All of the above. Here are four simple but effective tips to help you add more horses to your legs this season.
Put in the miles
Sounds easy, but spending more time on your bike is key to boosting race-day performance. Do all the miles have to be hard? No, but you do have to put in more saddle time than you normally would each week.
But wait, I only have 12 hours to train each week; how do I swim, run, lift, have a real life and ride more? The key is to take a three- to six-week block and spend most of your time riding.
Maintain one or two short weekly swims and runs to hang on to the feel, but all your other available training time needs to be in the saddle. Outside of a few key sessions, keep all rides aerobic, comfortable and in the hills when possible. Just build that base.
Build power in the saddle
Now, what do you do during these key rides? One ride each week during this period should be focused on power and strength. While this session can be done on the trainer, it's best to complete the workout on the road, and some athletes even build it into the middle of a long ride.
This workout is a sub-anaerobic threshold set, which means your heart rate/watts/lactate should stay about 10 percent below the speed/effort that you could maintain for a 45- to 60-minute effort. If you are using heart rate as a guide, keep it about 10 to 20 beats below AT. This is a somewhat hard effort, but not hard or very hard.If you do this workout on the trainer, get in a 15- to 20-minute gradual warm up, then in the aero position go through a 20- to 45-minute set (begin at 20 minutes and add five to 10 minutes each week) where you alternate every three minutes between a bigger gear (pushing less than 70 RPM) and a smaller gear (spinning 90 RPM or faster). Follow this set with a cool-down. If you do this workout on the road, find a gradual incline of three to five percent for the main set. Stay in the aero position and switch every three minutes between a big and small gear. Make sure you have large enough rear cogs so you can actually spin while staying at a sub-anaerobic threshold effort. After all, the goal of this workout is to help you develop aerobic, not anaerobic, power. Work too hard and you will be wasted after 10 minutes.
The key to this session lies in switching gears. You could just put it in the big ring and hammer for 45 minutes, but by alternating between spinning an easier gear and grinding out the miles in a harder gear you build strength yet maintain muscle memory. Muscles may be clever, but their memory is very short-term, so if you simply push a big gear for a long period of time, the fast-firing neurons grow stale and become inefficient.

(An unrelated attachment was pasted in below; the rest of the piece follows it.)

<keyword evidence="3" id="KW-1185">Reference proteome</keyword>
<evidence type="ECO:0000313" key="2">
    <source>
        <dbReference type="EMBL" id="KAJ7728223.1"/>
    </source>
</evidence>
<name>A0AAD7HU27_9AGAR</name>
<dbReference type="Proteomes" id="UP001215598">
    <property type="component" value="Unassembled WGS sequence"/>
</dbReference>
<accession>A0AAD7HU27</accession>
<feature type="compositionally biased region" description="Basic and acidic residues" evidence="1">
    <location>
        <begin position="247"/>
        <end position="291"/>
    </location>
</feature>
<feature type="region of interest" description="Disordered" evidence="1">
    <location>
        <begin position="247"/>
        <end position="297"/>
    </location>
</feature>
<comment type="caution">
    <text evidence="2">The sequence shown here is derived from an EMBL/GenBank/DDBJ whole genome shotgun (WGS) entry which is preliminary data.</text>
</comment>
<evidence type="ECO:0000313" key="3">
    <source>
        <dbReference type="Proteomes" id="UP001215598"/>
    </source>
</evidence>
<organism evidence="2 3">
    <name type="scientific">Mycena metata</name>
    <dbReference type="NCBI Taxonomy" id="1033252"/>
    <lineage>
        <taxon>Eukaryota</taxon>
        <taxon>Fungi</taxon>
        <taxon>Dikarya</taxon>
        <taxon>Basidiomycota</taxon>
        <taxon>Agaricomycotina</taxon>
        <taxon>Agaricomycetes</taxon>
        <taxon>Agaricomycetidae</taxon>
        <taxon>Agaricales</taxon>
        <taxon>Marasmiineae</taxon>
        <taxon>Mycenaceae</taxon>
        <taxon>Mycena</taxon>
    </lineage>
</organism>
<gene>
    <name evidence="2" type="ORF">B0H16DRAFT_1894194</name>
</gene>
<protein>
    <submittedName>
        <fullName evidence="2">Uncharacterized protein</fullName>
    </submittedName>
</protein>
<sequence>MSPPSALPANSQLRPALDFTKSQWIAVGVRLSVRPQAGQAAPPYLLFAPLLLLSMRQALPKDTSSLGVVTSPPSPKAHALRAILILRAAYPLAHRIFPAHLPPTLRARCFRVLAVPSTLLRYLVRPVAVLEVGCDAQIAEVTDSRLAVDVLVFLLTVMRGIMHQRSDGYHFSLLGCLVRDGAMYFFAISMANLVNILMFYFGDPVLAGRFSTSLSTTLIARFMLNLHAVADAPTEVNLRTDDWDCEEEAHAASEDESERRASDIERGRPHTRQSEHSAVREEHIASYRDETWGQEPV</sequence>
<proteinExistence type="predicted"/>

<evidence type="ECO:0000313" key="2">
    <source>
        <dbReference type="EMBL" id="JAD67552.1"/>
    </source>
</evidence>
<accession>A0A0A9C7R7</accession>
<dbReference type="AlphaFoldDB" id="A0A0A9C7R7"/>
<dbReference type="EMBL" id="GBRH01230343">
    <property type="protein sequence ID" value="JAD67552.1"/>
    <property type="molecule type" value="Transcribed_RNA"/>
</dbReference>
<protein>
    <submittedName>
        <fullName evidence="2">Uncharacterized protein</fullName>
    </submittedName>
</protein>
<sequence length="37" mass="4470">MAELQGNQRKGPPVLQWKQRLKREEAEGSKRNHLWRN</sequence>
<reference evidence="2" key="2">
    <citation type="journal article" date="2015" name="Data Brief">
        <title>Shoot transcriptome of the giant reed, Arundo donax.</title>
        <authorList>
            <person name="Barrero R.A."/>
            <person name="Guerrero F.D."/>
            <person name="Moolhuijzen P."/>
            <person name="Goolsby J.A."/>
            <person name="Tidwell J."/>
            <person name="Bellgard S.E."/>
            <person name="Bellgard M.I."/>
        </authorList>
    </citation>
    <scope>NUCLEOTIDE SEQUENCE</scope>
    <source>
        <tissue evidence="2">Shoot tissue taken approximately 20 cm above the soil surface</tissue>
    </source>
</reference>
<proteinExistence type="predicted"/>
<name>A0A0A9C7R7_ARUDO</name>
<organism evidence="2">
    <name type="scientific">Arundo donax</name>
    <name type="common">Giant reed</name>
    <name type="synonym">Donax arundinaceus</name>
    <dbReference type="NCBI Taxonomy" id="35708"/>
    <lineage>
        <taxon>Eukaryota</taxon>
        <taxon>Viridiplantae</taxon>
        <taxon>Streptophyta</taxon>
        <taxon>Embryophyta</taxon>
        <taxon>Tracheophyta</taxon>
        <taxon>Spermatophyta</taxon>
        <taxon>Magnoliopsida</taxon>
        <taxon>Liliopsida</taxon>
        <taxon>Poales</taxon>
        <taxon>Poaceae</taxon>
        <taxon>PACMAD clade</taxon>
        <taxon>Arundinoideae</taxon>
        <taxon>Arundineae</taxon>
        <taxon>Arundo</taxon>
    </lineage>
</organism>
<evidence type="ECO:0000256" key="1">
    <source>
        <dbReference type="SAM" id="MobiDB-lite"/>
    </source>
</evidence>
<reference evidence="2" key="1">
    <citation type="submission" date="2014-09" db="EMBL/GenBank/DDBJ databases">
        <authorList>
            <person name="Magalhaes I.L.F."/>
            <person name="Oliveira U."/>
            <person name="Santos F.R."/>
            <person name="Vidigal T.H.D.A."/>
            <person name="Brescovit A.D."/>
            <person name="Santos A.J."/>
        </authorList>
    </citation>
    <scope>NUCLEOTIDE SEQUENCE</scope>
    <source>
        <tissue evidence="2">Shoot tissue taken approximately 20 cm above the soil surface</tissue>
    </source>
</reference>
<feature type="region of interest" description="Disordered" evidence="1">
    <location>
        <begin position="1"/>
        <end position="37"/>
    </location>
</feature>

Injury prevention is also important. The stress that long-duration big-gear intervals put on your knees is huge, so switching up every three minutes is a must.
Pump it up
If power on the bike is what you are after, then it can be useful to stay in the weight room through to the early part of summer. As you get closer to your important races, simply shift into a maintenance phase, as athletes can start to lose strength in as little as a few weeks.
If you have yet to do any lifting this season, no worries, it's not too late. You won't be able to go through a full schedule, but anything you do can help your cycling strength. Just be sure to build into a weight routine very slowly, always maintaining correct form, and consult a knowledgeable tri buddy or the trainer at your local gym for a few tips.
Take a seat
The last, and the easiest, power-training tip is something you can perform every time you stop then start during a ride. The most common practice when powering back up to speed after a stoplight is to get out of the saddle. This is fine, but when standing you use your body weight to help generate speed.
Try staying seated after you click back into your pedals, using only the muscles in your legs to get going. It's like doing a set of single-leg squats every time you start back up. No, this is not a substitute for the gym, just another way of building strength. Don't power so hard in the saddle that you blow out your knees, but it's OK to put in a somewhat hard to hard effort until you get back up to pace.
That's it; simple, really. Ride more in the hills, work some bigger-gear intervals, stay in the gym longer and keep your butt in the saddle when powering up. It's not too late to increase power -- just focus on the bike for the next month or so, and then look out, Normann.